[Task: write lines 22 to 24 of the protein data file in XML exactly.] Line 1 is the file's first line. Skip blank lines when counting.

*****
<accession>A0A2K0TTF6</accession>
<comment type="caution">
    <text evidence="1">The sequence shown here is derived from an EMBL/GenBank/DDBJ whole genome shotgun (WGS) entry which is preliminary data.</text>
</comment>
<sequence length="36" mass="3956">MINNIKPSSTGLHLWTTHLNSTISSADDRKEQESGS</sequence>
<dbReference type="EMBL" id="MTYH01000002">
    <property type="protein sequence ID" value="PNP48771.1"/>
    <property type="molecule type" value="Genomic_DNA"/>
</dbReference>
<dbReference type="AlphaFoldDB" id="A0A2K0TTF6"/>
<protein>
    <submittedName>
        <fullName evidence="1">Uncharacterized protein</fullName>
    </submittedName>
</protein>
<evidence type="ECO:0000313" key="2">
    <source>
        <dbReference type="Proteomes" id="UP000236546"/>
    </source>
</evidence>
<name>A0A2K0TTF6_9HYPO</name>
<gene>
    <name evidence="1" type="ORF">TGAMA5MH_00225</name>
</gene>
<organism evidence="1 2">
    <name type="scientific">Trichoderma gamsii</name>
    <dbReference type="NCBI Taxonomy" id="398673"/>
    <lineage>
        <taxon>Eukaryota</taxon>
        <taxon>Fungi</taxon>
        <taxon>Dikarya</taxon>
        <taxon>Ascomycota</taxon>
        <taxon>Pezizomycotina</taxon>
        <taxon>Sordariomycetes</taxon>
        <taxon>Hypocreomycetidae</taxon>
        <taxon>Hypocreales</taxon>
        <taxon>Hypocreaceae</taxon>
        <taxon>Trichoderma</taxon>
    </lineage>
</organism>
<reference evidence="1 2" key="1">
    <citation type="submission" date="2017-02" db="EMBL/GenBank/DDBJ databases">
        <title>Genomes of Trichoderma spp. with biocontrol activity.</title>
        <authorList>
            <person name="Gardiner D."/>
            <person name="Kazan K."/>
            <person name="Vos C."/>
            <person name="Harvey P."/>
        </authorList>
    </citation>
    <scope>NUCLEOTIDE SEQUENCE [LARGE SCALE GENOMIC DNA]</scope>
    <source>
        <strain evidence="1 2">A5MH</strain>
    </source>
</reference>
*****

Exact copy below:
<gene>
    <name evidence="1" type="ORF">TGAMA5MH_00225</name>
</gene>